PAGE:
As news spread late last Friday that the U.S. Department of Justice has opened an investigation into the Southern Baptist Convention regarding sexual abuse, many more questions than answers swirled about.
And while the DOJ itself has neither confirmed nor denied the report, a spokesman for the SBC Executive Committee said Aug. 16 that so far it appears only the Executive Committee is the subject of the federal investigation.
“The SBC is fully cooperating with authorities and remains committed to addressing the scourge of sexual abuse,” said Jon Wilke, media relations director for the Executive Committee.
On Aug. 12, Mike Keahbone, an Oklahoma pastor who serves as vice chair of the SBC’s newly appointed Abuse Reform Implementation Task Force, tweeted: “The DOJ investigation of the SBC is not something to fear. If there are crimes, there needs to be justice. The heart of the messengers in 2021 was repentance, restoration, and reform. If there is more work to do, we will do it.”
The Nashville Tennessean published a statement from David Boling, a spokesperson for the U.S. Attorney’s Office for the Middle District of Tennessee: “While we are aware that the SBC has made certain confirmations about this matter, the U.S. Attorney’s Office does not confirm or deny the existence of an investigation. Also, grand jury matters are secret and we do not comment on whether or not a case may be before the grand jury.”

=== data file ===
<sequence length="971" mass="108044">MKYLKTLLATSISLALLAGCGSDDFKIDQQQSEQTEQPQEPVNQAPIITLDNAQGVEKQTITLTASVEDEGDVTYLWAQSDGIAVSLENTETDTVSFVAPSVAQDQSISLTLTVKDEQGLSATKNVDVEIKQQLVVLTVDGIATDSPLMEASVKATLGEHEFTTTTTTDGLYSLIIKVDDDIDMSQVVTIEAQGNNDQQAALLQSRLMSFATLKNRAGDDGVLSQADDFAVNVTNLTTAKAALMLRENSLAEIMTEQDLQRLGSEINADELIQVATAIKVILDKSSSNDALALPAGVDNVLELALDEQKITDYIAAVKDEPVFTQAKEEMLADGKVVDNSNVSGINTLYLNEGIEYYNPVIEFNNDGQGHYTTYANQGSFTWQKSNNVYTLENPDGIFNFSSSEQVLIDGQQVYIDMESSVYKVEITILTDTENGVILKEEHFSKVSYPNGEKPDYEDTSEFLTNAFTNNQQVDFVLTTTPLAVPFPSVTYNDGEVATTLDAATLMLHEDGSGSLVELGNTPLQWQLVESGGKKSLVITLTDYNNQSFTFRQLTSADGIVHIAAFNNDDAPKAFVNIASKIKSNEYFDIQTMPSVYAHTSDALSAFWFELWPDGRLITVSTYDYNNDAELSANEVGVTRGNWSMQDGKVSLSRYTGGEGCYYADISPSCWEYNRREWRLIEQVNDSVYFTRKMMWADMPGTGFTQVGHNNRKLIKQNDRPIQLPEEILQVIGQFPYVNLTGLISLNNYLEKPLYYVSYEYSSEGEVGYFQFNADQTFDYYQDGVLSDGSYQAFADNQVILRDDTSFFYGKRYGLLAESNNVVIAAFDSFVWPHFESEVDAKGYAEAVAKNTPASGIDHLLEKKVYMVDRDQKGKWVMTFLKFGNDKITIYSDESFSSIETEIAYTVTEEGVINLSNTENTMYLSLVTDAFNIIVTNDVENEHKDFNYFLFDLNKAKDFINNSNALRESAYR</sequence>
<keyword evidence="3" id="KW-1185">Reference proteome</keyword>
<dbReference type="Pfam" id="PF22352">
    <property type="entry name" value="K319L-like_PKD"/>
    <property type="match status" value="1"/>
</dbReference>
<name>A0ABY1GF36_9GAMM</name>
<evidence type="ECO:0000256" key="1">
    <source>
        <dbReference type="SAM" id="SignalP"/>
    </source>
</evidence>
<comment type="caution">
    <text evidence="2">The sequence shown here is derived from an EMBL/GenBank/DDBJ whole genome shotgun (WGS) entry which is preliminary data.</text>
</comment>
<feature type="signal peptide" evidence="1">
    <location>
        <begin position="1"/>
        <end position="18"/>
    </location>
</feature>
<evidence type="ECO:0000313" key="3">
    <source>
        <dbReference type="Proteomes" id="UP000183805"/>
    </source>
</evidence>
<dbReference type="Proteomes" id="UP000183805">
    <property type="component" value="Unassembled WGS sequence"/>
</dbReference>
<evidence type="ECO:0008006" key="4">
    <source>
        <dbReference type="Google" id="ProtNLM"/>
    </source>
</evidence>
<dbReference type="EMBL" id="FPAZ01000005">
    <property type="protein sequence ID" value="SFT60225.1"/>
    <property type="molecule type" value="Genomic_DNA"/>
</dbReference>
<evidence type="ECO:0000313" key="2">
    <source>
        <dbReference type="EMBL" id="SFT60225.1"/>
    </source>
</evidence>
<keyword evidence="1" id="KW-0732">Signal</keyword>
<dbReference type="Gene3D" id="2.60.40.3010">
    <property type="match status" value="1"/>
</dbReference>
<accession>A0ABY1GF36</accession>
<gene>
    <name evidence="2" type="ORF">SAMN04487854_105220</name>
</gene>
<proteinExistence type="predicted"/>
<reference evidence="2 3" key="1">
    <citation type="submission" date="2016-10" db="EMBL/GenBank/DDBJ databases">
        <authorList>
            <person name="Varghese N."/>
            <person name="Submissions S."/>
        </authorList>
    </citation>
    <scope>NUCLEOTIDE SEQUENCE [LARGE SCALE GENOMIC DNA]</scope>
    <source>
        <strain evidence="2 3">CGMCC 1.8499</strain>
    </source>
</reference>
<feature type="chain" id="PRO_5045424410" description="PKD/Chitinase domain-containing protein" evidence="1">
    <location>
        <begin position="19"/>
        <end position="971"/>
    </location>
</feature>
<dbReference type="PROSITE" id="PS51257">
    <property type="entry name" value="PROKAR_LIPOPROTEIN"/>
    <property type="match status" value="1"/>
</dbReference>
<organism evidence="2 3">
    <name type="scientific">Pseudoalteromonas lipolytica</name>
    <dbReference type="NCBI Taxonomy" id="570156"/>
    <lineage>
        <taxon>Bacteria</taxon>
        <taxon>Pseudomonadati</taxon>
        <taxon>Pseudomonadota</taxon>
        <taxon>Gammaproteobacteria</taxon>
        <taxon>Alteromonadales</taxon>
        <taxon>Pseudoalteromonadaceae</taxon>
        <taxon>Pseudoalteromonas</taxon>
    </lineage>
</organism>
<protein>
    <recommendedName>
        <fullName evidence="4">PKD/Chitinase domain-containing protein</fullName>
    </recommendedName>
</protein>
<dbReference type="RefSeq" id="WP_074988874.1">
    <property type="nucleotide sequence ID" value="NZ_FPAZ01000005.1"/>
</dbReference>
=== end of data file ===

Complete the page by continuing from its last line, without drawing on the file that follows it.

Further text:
On the day news broke about the apparent DOJ investigation, a joint statement from all SBC entity heads indicated that “multiple” SBC entities were involved and pledged uniform commitment to cooperate with the investigation and “transparently address the scourge of sexual abuse.”
The Tennessean article cited contextual information from Boz Tchividjian, a former prosecutor who now represents abuse survivors in lawsuits.
“I hope people measure their expectations,” he told the paper. “I think it’s a good thing that they (the SBC) are being subjected to the civil authorities, … but we just don’t know.”
As BNG reported Aug. 12, there is a partial parallel between the SBC case and an ongoing federal investigation of the Catholic Church on matters of sexual abuse. However, progress in the Catholic case has been slow, so far resulting in only one criminal charge in four years — despite volumes of documentation of abusive priests being passed from parish to parish.
The SBC’s recent internal investigation regarding sexual abuse was focused solely on the Executive Committee and on a certain time frame. That investigation was done by an outside firm, Guidepost Solutions, and produced 300 pages of documentation of known sexual abuse cases and the intentional failure of Executive Committee leadership to do anything about them.
Skepticism holds seeds of hope: The SBC and clergy sex abuse | Opinion by Christa Brown